Disability is often characterized as a lack that requires elaborate compensations: prostheses, apparatuses, mechanisms, and manners.
For Oakland's AXIS Dance Company -- now in its 27th year as a physically integrated contemporary dance company -- minimalism is the mode for their newest program, on view April 11-13 at the Malonga Casquelourd Center for the Arts.
The program includes a historic staging of Yvonne Rainer's Trio A, a 1966 work that exemplifies the theories she expounded in her terse 1965 "No Manifesto." That piece is a 13-line statement that insists dance be stripped of all its indulgences: no to spectacle, virtuosity, style, even "moving and being moved." Without these supports, dance was reduced -- or clarified -- into pure movement, without the need to indicate psychology, drama, or any motive other than its own existence.
In the rendition retitled Trio A Pressured #X (AXIS Dance by Linda K. Johnson), the piece is a solo performed in canon by four dancers: two men and two women, two in wheelchairs and two on legs. Danced in silence, the movements are not particularly beautiful, executed without inflection by dancers who never make eye contact with the viewer. The motion is continuous and covers the entire space of the stage. The dancers approach each other by chance and do not touch. Yet abstraction develops its own means of fascinating, particularly through the translation of movement developed on four limbs as translated into two plus wheels. The pleasure of a canon is usually that of recognizing pattern, but here the viewer is challenged to view patterns that, in a postmodern conundrum, do not involve repetition.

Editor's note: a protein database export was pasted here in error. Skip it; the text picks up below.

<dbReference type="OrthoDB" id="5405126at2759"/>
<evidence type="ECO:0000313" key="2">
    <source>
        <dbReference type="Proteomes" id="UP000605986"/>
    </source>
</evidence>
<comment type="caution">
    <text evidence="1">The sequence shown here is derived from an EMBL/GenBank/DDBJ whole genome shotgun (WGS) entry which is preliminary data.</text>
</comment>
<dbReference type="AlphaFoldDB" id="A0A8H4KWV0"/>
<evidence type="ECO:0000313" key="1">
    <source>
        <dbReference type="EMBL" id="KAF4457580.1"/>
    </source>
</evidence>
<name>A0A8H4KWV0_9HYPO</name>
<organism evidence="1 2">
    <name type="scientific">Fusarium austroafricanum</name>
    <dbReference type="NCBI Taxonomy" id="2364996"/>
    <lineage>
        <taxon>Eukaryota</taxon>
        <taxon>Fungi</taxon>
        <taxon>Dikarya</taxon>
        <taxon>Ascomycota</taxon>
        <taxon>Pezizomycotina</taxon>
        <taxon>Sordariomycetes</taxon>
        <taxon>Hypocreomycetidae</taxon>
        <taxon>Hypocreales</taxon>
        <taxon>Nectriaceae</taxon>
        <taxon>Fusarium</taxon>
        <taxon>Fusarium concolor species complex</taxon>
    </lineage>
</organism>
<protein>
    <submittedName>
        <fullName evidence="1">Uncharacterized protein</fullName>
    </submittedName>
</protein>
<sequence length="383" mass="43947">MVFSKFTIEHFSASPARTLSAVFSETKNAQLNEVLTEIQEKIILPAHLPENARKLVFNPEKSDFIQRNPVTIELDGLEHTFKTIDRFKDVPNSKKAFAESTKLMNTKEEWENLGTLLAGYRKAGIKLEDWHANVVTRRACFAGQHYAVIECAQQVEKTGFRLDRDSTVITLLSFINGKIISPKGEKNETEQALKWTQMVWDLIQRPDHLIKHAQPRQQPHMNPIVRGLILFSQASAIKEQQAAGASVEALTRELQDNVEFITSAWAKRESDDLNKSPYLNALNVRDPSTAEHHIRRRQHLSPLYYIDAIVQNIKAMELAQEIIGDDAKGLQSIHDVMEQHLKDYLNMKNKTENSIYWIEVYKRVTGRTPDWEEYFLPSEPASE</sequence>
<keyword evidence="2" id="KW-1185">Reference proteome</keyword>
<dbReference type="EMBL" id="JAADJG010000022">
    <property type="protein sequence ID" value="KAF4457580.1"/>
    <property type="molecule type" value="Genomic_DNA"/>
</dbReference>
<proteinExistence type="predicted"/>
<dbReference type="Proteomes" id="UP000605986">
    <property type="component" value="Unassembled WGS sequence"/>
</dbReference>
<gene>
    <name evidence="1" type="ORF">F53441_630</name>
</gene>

"We had to decide: when is an arm an arm, and when is it a leg?" explains guest artistic director Marc Brew, who will dance in the piece.
Brew, who danced with the Australian Ballet and South Africa's Pact Ballet until a car accident left him partially paralyzed in 1997, returns to AXIS after the success of his 2011 commission for the company, Full of Words. In Divide, his new work for the company, he was also inspired by minimalism, particularly visual artist Carl Andre's "Spill," an apparently random scattering of small tiles on a carpeted floor (coincidentally, the piece also dates from 1966).
Danced by a trio (Sonsherée Giles, Joel Brown, and Sebastian Grubb), the piece experiments with the division of space along a jagged line that cleaves the stage into two parts, as well as the natural divisions that occur within an odd-numbered set: two men and one woman -- a pair and an outcast -- those who can and do use their legs as legs and the one who uses his legs as objects in an astounding display of painful vulnerability.
AXIS Dance presents Realign the Curve: Home Season 2014 at 8 p.m. April 11-13 at the Malonga Casquelourd Center for the Arts (1428 Alice, Oakland). Tickets are $10-25; axisdance.org